Volume 83 - 2020 - Fasc.1 - Clinical images
Duodenal mass in a patient with rheumatoid arthritis
A 41-year-old woman who had been followed for rheumatoid arthritis (RA) was admitted to the
gastroenterology clinic with a complaint of dyspepsia and bloating for a month. Her past-medical history was insignificant other than RA and she was using infliximab for last two years. The physical examination was unremarkable. Laboratory tests such as complete blood count, creatinine, liver enzymes were within normal range and the C-reactive protein level was 9.1 mg/L (N: 0–6). Endoscopy of upper gastrointestinal tract showed erosive gastritis and a mass partially obstructing the lumen at the distal site of the second part of the duodenum (Figure 1A-1B). There were ileal ulcerations at colonoscopy. Multiple biopsies were taken from the duodenum, stomach and ileum. Thoracoabdominal computed tomography (CT) scan revealed a mass lesion at 3rd part of duodenum and uncinate process level of pancreas (Figure 1C), multiple enlarged lymph nodes in the intraperitoneal and retroperitoneal area, and multiple nodular lesions, less than 5 mm in diameter, in both lungs. What could the patient’s diagnosis be?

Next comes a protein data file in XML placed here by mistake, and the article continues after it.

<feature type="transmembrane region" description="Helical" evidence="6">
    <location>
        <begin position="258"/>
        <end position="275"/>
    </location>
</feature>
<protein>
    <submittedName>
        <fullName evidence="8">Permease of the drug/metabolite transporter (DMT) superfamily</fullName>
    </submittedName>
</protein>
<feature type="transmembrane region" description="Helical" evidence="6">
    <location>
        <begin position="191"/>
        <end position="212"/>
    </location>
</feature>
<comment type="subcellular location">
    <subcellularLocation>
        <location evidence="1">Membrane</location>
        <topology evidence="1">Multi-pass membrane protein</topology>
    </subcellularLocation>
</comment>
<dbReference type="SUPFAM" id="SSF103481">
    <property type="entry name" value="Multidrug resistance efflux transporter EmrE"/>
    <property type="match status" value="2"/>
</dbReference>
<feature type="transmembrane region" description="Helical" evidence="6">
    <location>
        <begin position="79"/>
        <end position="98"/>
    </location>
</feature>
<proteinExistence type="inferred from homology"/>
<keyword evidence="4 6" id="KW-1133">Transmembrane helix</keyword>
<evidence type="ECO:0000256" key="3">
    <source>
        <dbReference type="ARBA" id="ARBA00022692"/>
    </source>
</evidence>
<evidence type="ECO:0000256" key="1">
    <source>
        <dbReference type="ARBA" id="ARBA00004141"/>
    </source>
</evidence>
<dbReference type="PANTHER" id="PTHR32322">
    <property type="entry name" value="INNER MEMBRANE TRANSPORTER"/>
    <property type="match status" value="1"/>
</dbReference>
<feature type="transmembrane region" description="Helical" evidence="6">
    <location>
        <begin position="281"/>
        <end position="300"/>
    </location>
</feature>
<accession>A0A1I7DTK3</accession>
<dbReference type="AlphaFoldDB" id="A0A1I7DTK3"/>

A Drug-Induced Polypoid Lesion
A 79-year-old male patient, with a history of myasthenia gravis, was referred to our department following an episode of fatigue and iron deficiency anemia (hemoglobin concentration 6.7 g/dl, reference range 12.0-16,5 g/dl). Medical therapy included azathioprine and methylprednisolone. An endoscopic work-up with esophagogastroduodenoscopy did not show a clear origin of bleeding. A colonoscopy was therefore performed, which revealed an ulcerating, sessile polypoid lesion protruding from the roof of the ileocecal valve (Figure 1). Biopsies showed heavily inflamed colonic tissue without signs of neoplasia (Figure 2, left), after which immunohistochemical staining was performed (Figure 2,
right). What is the underlying cause?